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Voters Lack Vital Protections One Year After Shelby Decision

Press Release / Last Updated:

Congress Must Act to Restore the Voting Rights Act

Washington, D.C.  – “Today may be an anniversary but it is not a celebration,” said Elisabeth MacNamara, national President of the League of Women Voters. “It was one year ago that the U.S. Supreme Court gutted key provisions of the Voting Rights Act in Shelby County, Alabama v. Holder, leaving room for discrimination to gain an even better foothold at the ballot box.”

“Since then, the Voting Rights Amendment Act (VRAA) was crafted and introduced by a bipartisan group of legislators. The VRAA is a workable, commonsense solution that would modernize the elections process and protect voting rights against discrimination,” said MacNamara. “We have the solution. We just need Congress to continue to do its part and keep this legislative fix moving forward.”

“Today was an important step; the Senate Judiciary Committee held a hearing on voting rights and discrimination. The end result of that discussion: we must pass the VRAA and quickly,” MacNamara continued. “We are hopeful and encouraged by today’s action. We all know that League members never give up, and they have already sent tens of thousands of letters to Congress in support of swift action on this bill.”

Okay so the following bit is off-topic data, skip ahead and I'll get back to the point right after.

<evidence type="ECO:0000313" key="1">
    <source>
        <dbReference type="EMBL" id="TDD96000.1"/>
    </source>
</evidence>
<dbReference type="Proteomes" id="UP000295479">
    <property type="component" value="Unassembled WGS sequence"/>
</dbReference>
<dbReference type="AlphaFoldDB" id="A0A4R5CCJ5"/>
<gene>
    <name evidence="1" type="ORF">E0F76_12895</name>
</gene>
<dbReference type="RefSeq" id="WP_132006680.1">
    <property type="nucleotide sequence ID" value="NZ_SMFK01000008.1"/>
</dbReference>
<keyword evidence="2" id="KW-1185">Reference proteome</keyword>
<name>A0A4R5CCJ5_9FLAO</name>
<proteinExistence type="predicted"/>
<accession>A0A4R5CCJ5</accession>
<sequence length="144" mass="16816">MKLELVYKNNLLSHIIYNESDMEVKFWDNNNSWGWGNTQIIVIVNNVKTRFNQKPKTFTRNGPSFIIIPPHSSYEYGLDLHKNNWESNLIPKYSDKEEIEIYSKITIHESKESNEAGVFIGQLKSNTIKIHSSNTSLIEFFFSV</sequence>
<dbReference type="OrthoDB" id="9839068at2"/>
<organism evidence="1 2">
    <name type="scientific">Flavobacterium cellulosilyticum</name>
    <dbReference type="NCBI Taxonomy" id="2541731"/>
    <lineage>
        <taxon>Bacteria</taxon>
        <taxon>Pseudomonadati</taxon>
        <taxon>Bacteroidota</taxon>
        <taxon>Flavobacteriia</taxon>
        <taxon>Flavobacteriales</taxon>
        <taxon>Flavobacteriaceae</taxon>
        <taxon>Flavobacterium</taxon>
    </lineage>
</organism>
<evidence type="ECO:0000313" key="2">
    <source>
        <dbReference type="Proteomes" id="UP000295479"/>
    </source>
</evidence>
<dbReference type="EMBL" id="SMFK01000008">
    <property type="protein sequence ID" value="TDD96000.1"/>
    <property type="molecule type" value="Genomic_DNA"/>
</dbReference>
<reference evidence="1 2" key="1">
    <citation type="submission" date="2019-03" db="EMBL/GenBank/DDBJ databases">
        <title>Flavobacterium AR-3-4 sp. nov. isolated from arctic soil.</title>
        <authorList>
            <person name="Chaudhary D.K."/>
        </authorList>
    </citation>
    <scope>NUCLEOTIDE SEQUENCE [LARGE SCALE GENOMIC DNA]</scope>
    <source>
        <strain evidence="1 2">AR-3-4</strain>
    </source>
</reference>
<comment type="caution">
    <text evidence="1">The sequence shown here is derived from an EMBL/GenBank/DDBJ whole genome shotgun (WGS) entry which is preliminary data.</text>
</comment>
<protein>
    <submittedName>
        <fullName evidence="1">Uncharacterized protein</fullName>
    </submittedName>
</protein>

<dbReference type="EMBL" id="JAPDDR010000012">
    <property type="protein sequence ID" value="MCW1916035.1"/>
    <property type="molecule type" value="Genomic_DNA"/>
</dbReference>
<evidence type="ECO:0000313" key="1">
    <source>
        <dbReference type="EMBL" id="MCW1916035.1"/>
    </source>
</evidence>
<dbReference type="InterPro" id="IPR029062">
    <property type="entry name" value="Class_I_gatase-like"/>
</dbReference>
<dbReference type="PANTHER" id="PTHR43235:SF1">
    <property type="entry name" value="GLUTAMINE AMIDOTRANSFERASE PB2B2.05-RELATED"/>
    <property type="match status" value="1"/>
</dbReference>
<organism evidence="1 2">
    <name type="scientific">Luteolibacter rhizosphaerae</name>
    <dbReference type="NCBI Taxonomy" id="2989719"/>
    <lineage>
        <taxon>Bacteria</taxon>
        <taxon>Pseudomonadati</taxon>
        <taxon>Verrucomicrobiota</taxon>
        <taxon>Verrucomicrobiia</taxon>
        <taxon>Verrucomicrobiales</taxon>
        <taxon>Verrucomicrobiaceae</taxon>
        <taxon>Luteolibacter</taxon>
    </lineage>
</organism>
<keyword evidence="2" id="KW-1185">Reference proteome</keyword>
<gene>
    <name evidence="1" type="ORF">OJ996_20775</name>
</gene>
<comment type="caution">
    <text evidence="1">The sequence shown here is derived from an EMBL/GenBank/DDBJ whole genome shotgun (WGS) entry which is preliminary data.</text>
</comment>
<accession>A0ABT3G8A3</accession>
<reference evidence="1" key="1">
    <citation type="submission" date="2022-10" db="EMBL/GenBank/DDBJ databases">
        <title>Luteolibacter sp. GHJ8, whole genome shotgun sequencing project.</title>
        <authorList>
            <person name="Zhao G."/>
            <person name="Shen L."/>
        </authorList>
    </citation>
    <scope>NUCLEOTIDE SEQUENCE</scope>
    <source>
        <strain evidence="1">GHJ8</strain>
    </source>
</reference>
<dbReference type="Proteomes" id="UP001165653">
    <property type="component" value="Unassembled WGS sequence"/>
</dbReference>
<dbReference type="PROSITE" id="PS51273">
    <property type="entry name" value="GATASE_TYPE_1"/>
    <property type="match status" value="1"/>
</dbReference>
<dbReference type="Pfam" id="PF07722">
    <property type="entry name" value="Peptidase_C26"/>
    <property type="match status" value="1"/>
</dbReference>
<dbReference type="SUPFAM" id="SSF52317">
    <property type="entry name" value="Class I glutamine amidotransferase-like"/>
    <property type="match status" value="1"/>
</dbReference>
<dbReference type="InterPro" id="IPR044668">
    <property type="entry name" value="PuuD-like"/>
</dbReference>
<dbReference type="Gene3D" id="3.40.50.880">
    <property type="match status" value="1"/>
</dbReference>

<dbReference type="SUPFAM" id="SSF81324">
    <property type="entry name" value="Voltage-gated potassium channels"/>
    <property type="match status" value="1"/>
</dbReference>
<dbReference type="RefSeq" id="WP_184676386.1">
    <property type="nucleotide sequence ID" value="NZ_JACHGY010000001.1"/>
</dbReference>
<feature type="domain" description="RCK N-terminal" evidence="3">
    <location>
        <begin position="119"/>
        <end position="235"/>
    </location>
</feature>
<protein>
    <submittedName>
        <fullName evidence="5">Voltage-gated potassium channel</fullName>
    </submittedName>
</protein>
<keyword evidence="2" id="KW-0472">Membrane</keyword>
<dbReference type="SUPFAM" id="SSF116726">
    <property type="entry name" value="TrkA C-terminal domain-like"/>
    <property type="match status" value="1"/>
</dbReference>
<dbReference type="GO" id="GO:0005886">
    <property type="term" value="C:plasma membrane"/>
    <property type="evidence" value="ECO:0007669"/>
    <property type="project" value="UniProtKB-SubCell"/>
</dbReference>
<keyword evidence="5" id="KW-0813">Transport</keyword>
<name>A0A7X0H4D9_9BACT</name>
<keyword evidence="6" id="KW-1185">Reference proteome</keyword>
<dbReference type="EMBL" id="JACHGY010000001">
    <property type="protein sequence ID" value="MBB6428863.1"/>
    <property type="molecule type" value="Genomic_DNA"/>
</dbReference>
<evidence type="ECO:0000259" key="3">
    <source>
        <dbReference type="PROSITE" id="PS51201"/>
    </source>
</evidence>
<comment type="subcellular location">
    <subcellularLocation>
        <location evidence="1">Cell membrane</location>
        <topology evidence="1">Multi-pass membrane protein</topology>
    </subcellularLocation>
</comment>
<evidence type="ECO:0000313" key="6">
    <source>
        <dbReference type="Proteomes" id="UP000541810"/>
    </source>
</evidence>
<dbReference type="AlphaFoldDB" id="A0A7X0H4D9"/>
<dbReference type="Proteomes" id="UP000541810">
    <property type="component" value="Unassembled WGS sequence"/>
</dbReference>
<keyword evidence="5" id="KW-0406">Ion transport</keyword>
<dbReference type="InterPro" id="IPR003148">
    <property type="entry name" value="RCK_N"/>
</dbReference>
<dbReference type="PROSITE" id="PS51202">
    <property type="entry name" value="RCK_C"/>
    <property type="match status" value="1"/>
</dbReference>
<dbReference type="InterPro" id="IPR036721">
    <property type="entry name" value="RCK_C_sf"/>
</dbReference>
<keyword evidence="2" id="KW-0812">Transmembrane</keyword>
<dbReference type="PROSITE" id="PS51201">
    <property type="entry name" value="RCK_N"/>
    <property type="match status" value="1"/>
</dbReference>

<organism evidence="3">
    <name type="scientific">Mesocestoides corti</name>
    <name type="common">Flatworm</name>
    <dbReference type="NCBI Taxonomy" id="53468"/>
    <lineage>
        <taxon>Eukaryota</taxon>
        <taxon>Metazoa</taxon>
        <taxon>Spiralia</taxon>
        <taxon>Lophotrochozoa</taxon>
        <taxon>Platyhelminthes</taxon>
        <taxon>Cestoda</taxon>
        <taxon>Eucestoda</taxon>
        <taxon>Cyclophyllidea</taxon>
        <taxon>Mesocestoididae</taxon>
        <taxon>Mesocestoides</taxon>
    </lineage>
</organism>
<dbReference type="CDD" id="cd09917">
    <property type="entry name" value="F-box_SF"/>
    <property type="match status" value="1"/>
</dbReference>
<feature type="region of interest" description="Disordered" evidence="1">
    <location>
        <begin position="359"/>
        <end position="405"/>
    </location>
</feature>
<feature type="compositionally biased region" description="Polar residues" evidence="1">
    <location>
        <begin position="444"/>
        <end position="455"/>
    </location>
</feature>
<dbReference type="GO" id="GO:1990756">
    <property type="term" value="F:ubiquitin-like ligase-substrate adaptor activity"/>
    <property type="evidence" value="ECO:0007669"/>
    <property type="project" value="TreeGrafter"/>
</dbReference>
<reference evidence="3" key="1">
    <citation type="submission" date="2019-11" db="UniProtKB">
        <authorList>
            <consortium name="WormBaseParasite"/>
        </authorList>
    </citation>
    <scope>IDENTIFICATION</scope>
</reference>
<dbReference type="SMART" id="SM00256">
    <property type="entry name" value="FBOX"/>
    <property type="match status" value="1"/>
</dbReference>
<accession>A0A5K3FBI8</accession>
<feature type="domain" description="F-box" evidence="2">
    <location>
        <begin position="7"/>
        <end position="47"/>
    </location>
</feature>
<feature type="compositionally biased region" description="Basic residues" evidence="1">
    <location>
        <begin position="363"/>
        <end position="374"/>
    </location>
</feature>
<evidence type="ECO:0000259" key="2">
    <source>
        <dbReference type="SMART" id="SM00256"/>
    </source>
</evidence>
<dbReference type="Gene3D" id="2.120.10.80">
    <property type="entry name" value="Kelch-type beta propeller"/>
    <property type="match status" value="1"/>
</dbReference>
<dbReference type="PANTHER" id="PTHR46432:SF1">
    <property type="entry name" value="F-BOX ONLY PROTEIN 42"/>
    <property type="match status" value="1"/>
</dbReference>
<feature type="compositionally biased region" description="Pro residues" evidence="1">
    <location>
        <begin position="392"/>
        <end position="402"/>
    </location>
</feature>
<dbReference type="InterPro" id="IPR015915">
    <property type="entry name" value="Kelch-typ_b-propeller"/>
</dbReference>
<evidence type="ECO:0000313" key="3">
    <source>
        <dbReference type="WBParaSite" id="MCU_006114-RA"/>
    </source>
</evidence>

“The House of Representatives and the House leadership must follow the Senate’s lead and move this bill forward,” said MacNamara. “At a time when trust and belief in our elected leaders is weak, the VRAA is proof that elected officials can put aside politics to govern. Action in the House is needed quickly to prevent discrimination at the polls.”

“This fall, Americans across the country will head to the polls for the 2014 elections,” MacNamara said. “While unfortunately, there will be some voters that encounter discrimination in November, League members and others stand ready to help them get registered and vote. The VRAA is vitally important because it will help ensure equal access to the vote for all eligible voters and help fight against discrimination in voting.”

“Let’s use this occasion as motivation,” concluded MacNamara. “There is no better time than today to push the fight for equality at the ballot box closer to the finish line. Congress: Let’s get this done; let’s work to protect all eligible voters.” 

Contact Kelly Ceballos at [email protected] to find out more or to schedule an interview. 


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The League of Women Voters, a nonpartisan political organization, encourages informed and active participation in government, works to increase understanding of major public policy issues, and influences public policy through education and advocacy.


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